There are two types of technical development in railways. One is to promote basic researches first that will be applied to attaining a target at a later stage. The other is to set a specific target in advance, for which basic researches are carried out and element technologies are developed.
A typical case of the latter is the development of Tokaido Shinkansen. In the past, it took six hours and 30 minutes for EMU express trains to run from Tokyo to Osaka at the maximum speed of 110km. To cut the travel time between these two cities to three hours, a target was set to develop a new railway system to run trains at the maximum speed of 210km, for which the development of element technologies and basic researches started in concert in the fields of track, rolling stock, power supply and other related areas. This eventually led to the advent of Shinkansen. In contrast, the former is related to comparatively small-scale development. Therefore, there are few cases of such unobtrusive developmental activities. This suggests that it will lead to a better achievement, if research and development are promoted under a preset target in the railway industry.
Irrespective of whatever approach may be taken, however, it will entail more hardships in putting the result of development into practical use than in developing a new technology in the field of railway. Railways are inherently competing with other transport modes with safety and reliability as its most important selling points. In introducing new technologies, the demerit of failure seems to be magnified for promoters of railway operation rather than the merit of success. They don't feel assured even with a total system that integrates different technologies verified in the field, let alone technologies confirmed only through tests. To put the result of development into practical use, it is essential for developers and users to trust and cooperate with each other.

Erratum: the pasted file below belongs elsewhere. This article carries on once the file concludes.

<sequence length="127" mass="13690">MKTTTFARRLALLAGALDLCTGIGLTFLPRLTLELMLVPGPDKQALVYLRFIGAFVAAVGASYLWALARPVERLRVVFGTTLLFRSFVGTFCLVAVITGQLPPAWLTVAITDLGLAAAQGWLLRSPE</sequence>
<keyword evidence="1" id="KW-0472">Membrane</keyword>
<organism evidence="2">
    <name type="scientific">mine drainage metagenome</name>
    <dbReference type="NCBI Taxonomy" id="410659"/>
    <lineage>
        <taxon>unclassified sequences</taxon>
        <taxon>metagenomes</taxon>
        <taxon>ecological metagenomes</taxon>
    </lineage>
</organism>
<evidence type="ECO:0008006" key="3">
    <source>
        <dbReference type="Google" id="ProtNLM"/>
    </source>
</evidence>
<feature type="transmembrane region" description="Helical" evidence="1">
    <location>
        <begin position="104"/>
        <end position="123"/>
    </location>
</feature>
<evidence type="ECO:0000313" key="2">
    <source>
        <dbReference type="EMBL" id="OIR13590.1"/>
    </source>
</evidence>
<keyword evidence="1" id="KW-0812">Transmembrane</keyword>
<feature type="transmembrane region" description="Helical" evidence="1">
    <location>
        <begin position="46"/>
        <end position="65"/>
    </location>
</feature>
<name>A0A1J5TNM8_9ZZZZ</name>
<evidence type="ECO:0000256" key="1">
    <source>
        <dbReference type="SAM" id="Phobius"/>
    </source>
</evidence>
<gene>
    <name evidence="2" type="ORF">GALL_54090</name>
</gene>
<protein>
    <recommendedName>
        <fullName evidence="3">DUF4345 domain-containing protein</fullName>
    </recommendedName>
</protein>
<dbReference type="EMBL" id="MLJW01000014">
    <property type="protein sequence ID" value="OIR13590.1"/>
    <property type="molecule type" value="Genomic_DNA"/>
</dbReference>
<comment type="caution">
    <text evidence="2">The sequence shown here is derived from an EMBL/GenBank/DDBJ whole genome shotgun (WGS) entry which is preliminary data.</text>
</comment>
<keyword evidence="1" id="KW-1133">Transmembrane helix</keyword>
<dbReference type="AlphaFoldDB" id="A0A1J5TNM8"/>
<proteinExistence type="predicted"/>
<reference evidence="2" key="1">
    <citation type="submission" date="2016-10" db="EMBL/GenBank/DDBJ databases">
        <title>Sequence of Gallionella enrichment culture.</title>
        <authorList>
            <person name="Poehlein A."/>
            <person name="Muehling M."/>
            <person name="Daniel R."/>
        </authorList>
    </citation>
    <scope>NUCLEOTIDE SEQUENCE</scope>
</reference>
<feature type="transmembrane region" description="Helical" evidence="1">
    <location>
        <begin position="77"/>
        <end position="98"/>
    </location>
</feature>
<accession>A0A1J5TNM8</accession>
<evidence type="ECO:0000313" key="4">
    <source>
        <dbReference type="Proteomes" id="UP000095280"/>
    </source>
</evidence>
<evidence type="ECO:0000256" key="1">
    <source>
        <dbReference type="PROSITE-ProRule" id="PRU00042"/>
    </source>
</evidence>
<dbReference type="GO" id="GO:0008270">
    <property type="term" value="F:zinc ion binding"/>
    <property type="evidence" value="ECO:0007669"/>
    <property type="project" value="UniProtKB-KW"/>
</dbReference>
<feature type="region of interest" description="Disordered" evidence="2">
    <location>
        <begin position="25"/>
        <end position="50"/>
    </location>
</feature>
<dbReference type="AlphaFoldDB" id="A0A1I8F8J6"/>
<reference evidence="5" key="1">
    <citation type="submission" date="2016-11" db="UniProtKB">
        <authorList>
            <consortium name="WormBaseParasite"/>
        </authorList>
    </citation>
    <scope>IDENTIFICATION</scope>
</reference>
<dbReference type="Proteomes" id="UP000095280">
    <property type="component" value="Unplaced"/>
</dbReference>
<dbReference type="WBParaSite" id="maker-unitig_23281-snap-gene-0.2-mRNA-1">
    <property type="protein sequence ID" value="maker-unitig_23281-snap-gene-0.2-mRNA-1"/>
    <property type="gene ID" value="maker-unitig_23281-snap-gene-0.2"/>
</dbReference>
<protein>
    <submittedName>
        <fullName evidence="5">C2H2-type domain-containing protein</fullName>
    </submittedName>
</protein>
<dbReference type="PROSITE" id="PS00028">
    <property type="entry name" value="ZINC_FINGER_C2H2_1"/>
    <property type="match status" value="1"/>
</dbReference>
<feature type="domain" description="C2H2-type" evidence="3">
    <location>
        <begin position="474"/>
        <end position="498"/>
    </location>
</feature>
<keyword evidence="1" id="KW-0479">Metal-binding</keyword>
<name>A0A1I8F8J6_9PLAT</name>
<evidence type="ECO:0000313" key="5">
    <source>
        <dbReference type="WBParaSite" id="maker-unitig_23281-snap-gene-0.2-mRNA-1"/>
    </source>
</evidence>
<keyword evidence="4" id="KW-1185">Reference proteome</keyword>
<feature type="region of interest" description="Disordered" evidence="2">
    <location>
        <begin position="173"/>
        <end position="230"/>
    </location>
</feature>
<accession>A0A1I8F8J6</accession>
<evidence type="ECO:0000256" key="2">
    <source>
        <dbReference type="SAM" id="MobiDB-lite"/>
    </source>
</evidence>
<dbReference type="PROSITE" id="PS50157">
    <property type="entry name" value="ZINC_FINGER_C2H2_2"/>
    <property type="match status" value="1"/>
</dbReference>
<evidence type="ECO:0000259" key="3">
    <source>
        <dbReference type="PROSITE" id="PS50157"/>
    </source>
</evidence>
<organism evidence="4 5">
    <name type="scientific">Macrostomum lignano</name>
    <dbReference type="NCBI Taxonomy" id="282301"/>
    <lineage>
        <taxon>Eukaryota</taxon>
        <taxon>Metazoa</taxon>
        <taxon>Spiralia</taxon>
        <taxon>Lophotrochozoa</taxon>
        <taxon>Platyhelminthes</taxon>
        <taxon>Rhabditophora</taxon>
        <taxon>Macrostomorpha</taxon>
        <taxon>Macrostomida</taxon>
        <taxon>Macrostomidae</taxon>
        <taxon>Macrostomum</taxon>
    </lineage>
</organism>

Of course, successful technologies are proven for practical use through sufficient risk management. There are some cases, however, where risk management is not systematically implemented or it entirely relies on the perception of individuals. Although it is seen only in limited cases, technological development is sometimes promoted purposelessly, on small scales or for applications not directly related to train operation, in particular. In some cases, troubles fortunately don't occur or risk is too small to cause one. Fortune doesn't always smile, however.
About 20 years ago, the author participated in a project to construct subway stations with a shield machine of special configuration. In those days, the shield tunneling method used shields of circular profile. In contrast, the project intended to bore an eyeglass-shaped tunnel in a stretch to a cross-section composed of two circles which partly overlapped each other, before lining was executed. It was an extremely fanciful tunnel in shape at a glance. In actuality, however, this construction method was to combine a number of proven technologies to involve little risk as a system.
To convince conservatives, the author evaluated the risk of the new method by implementing tests and analyzing the troubles in the past, modified the plan and adopted supplementary devices against the conceivable risks that should be avoided. The author also documented the potential risks of small possibility or influence and those that could be coped with after occurrence. However, there are risks that cannot be evaluated unless the system in consideration is actually used. It determines the practicality of the result of technical development how to address this problem. In this case, the author judged that it was possible to remodel the tunneling machine on a large scale underground in case a risk had surfaced and additionally adopt a supplementary tunneling method without delaying the schedule of construction, though the construction cost would increase to a certain extent. As a result, the author was able to dash forward to put the new technology into practical use.
Fortunately, this project was successful. It is still open to anybody's guess, however, whether the judgment was appropriate, or whether it was a brave or reckless deed. Triggered by the success of this eyeglass-shaped tunnel construction method, a number of technologies have been developed for the shield tunneling method and applied to practical purposes since then, with some falling in trouble. It will be instructive to know to what extent risk management was performed preliminarily in these unsuccessful cases.